The Official Co. Kilkenny Web Site.


A Brief History of Kilmacow.



Return to Kilmacow


The Four Parishes.

Kilmacow in the Middle Ages.

Eighteen Century

Sports and Pastimes

Kilmacow Cricket Team c.1890*

The Flour Mills

 * (Please note this is a Large File)

It is through the study of local history that we gain an insight into the past, and the influences which throughout the course of time have fashioned our culture and industry. We are all intimately connected and influenced by the area and the landscape in which we live, and as the links in the chain of successive generations, a certain spiritual relationship at times mainfests itself in the blending of the past with the present.

Every parish has its own story to tell and Kilmacow, is unique in the sense, that in addition to its agricultural background, its former industrial dimension has played an important role in the economy of the area. The great limestone quarries and there workings which were a feature of the local landscape were an important source of wealth, industry and employment in the Parish over a long period of time. The transportation of the limestone provided employment for large numbers of people, both by road,and in the gabbards and lighters along the Suir and Barrow Waterway, to supply the numerious limekilns which then dotted the landscape, as well as building stone mainly for the urban centres like Waterford, New Ross and Carrick-on-Suir.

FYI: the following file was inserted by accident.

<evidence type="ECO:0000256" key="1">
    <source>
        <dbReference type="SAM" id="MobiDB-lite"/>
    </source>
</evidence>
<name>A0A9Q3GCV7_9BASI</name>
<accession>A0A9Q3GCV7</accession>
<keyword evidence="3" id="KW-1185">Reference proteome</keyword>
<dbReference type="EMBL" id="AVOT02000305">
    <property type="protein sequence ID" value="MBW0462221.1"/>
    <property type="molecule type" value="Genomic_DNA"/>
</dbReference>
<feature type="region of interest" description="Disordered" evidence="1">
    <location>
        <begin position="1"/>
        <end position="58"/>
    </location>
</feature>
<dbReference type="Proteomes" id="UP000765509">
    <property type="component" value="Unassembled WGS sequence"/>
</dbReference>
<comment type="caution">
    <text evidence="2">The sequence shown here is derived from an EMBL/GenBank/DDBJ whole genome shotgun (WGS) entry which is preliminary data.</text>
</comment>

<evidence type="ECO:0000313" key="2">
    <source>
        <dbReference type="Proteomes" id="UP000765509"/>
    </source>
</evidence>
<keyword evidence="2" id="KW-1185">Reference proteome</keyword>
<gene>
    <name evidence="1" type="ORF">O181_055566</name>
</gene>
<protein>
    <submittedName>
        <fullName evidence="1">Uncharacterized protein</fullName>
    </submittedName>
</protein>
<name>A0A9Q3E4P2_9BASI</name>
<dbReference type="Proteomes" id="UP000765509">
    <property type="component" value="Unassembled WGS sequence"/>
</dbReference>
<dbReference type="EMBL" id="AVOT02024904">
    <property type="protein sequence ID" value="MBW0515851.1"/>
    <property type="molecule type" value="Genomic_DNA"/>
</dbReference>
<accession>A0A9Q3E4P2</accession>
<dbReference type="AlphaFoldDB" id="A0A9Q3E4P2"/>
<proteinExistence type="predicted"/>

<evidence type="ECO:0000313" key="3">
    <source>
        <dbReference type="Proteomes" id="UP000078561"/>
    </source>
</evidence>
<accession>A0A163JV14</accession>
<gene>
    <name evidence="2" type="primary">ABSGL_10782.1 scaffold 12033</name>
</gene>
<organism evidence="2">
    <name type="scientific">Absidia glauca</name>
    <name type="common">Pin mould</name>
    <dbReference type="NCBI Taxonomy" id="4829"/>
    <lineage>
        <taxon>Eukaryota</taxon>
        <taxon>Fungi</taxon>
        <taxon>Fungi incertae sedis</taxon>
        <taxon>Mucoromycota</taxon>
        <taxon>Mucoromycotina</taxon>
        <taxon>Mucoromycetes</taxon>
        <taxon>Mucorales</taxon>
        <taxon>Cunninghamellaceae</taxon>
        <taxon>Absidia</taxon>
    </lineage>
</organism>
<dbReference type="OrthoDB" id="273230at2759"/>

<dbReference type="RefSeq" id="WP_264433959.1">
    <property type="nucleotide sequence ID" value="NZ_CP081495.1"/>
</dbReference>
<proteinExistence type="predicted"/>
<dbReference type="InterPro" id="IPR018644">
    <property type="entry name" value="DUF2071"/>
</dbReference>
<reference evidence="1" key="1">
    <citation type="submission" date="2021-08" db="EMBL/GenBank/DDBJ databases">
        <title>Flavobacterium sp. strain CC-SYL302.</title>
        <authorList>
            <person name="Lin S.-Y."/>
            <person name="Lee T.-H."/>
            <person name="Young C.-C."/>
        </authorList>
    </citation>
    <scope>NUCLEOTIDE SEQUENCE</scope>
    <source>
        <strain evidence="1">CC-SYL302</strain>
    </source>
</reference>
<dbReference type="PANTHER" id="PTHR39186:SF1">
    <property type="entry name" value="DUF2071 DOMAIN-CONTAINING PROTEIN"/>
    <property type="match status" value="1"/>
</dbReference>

The linen industry at Greenville, also played an important role in the Kilmacow economy, in the second half of the 18th. century, and in the early decades of the 19th. The numerious cornmills in the area provided much employment over a long period and were a major factor in the industrial ecomomy of the Parish.

The publication of this volume is a valued contribution to the study of the local history in South kilkenny and the waterford area, and as a source book to be consulted in the furtherance of local historical studies, it should prove of insetimable value both in the present and the future.

Dan Dowling.